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School of Humanities

English Graduate Exams

Literature Exams (post-2010 students)

Master's Comprehensive/PhD Qualifying Exam
The First Year Comprehensive exam will be given to ALL MA and PhD literature students. It will serve as the Masters Comprehensive Exam for MA literature students, and as the PhD Qualifying Exam for all PhD literature students. The exam will be given twice a year, once in August for students entering the program in the Fall and again in December for students entering in the Spring. All students sitting for the exam will take it at the same time. Full-time students will be expected to take the exam after their first year of study (for most students, this will be in August). If a student fails any one portion of the exam, he or she will have to retake that portion when the exam is offered again. If a student fails two or more sections, the whole exam will have to be retaken. You may only retake the exam once. Any student who fails the exam a second time will be dismissed from the program.

The exam will always follow the same format, with the same general requirements for each part. 

Sample Comprehensive Exam 

Reading List

Study Terms

PhD Comprehensive Exam, Literature Emphasis
In the course of the third year of full-time study for those admitted to the program from the BA, or in the course of the second year of full-time study for those admitted to the program from the MA, students will begin to organize an examination committee. The committee must consist of four faculty members, one of whom will serve as chair. (This committee may also serve as the student’s dissertation committee, but it does not have to be so.) With the advisement and approval of the committee and the director of Graduate Studies, the student will identify his or her areas of study. 

In creating his/her areas of study, the student will compile reading lists, one for each of three categories: a Comprehensive Field area, a Methodological area, and a Genre/Movement/Figure area. In the Field area, the student will be asked to demonstrate mastery of a broad field of study; in the other two areas, the student will be asked to demonstrate a coherent research agenda and a coherent articulation of a process of critical inquiry.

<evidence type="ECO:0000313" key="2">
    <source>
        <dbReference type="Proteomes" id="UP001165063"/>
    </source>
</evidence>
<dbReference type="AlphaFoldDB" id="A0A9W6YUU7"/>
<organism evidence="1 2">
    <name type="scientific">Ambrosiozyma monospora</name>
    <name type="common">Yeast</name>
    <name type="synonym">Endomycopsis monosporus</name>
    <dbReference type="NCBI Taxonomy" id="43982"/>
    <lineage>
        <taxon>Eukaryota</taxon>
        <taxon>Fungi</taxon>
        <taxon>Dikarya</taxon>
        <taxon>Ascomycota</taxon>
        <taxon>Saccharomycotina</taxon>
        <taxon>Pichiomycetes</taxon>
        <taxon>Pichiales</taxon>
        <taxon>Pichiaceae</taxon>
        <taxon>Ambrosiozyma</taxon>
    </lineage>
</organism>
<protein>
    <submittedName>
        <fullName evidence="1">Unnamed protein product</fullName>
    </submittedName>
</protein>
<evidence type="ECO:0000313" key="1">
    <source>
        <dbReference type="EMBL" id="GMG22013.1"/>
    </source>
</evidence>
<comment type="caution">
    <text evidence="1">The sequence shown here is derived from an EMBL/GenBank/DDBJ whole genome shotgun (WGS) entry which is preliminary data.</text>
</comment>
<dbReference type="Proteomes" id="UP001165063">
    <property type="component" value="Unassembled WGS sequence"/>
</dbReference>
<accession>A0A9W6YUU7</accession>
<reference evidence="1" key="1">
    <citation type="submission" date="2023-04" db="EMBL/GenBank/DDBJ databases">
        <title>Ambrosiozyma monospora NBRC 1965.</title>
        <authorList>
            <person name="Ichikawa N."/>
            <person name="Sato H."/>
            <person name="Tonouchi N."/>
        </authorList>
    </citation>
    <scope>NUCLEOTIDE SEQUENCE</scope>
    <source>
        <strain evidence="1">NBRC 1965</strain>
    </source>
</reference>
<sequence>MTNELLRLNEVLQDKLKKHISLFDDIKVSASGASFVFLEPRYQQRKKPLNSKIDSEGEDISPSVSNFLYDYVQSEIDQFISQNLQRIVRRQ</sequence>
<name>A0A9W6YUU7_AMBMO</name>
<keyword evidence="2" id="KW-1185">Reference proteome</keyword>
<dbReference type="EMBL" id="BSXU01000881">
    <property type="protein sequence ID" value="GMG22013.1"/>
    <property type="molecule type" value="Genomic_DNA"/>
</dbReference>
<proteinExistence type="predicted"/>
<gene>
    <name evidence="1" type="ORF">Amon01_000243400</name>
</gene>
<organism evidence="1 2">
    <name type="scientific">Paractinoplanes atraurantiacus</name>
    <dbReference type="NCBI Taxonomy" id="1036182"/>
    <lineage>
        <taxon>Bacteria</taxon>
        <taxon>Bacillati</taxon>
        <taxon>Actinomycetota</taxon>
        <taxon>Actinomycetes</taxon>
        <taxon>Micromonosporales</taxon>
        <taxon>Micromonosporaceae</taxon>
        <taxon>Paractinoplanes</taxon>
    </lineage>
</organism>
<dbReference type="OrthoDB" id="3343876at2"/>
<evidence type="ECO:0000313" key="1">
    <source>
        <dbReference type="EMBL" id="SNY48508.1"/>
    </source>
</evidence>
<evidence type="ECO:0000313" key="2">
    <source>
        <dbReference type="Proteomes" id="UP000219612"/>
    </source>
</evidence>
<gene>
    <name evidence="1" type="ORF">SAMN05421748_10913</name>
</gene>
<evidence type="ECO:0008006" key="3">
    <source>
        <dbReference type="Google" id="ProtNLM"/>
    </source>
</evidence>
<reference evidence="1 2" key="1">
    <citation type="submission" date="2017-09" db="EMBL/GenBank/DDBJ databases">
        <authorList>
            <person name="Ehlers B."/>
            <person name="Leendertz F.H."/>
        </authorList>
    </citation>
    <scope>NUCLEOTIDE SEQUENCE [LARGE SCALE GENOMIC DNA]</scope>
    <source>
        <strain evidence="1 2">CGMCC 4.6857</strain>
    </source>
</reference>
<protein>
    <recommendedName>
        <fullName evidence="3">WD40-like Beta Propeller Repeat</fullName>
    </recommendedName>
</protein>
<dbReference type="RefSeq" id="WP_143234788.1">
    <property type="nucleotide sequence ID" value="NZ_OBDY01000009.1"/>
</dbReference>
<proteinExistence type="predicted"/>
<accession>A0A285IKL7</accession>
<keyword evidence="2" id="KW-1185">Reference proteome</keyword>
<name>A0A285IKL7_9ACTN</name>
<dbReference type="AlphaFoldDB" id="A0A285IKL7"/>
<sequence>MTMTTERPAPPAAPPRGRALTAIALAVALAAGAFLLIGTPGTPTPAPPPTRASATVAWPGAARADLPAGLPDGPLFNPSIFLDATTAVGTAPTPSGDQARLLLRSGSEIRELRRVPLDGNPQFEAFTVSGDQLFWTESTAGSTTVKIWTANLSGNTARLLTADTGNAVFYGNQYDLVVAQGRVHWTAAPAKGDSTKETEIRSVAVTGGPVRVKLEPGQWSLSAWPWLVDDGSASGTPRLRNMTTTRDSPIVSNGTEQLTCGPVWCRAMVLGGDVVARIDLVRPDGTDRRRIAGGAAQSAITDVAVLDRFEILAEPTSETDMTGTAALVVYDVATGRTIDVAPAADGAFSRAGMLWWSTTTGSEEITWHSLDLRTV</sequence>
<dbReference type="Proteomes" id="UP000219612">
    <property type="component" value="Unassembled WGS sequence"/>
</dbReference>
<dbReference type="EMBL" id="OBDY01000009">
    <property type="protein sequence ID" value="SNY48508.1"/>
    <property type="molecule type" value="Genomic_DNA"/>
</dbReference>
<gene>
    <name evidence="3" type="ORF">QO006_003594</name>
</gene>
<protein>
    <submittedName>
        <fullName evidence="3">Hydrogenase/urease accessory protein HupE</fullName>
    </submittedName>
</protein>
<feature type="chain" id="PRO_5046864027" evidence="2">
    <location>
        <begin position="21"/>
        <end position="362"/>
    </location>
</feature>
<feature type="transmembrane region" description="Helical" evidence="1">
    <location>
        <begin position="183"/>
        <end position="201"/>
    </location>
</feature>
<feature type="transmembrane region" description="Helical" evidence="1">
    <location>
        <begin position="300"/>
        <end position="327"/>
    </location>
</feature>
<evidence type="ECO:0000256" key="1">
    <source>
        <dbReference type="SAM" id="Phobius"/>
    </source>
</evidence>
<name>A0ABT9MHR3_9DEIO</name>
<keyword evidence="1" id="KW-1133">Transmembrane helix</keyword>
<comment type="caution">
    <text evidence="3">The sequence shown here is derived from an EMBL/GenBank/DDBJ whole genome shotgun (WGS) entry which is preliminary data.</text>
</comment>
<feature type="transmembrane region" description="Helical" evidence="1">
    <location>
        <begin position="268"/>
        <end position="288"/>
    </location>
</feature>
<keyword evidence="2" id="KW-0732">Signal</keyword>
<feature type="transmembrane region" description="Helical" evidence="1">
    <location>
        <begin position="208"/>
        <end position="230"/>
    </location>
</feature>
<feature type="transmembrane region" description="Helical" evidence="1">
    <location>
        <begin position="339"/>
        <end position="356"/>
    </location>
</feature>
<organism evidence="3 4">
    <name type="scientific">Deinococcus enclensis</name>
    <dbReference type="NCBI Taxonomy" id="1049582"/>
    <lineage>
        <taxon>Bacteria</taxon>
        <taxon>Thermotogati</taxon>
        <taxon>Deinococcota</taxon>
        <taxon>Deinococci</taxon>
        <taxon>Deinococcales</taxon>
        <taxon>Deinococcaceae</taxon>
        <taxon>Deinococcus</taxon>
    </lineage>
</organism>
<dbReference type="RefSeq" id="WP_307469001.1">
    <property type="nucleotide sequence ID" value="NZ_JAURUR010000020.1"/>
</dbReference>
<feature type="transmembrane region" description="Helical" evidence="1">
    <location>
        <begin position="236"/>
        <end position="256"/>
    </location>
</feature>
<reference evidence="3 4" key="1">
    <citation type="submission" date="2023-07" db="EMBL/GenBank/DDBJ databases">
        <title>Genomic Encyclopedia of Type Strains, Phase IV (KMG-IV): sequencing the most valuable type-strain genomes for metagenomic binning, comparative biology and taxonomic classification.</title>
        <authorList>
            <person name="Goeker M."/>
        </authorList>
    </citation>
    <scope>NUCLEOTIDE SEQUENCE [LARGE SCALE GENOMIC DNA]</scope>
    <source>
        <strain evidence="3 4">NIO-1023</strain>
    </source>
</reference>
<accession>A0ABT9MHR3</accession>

Comprehensive Field Area
This field should span an historical period of at least 100 years and emerge from our curriculum’s distribution areas. The Field area should identify the historical and literary context for the student’s anticipated area of specialization and dissertation project. In articulating the Field area, the student should be able to “justify” the time frame in terms of historical, social, generic, and stylistic parameters. This reading list would consist of approximately 50 primary texts and 20 secondary texts.

Methodological Area
This area should be an expression of the student’s methodological and theoretical approach to his/her project. As with the Field area, the student should be able to thoroughly justify both the methodological approach and the texts that support it. This reading list would consist of approximately 30 texts and articles.

Research Focus Area
A third area defined in terms of genre, movement or major figure. In this area the student’s more specific primary text/research interests will be articulated. As in the other areas, the student must be able to justify this area and the texts he/she is including on the list. The reading list should consist of approximately 30 texts, both primary and secondary. 

The reading lists for all three examination areas must be finalized by the student and the full committee a minimum of three months prior to the expected Ph.D. examination date.

The Exam
The exam is in two parts: a take home written exam on the Comprehensive Field area, and an oral exam on the methodological and research areas. The Comprehensive Field Exam will be administered as a TAKE-HOME WRITTEN exam, with 72 hours allotted for completion. The exam itself will ask the student to write on three questions (from a choice of six). Questions will require students to engage both primary and secondary material.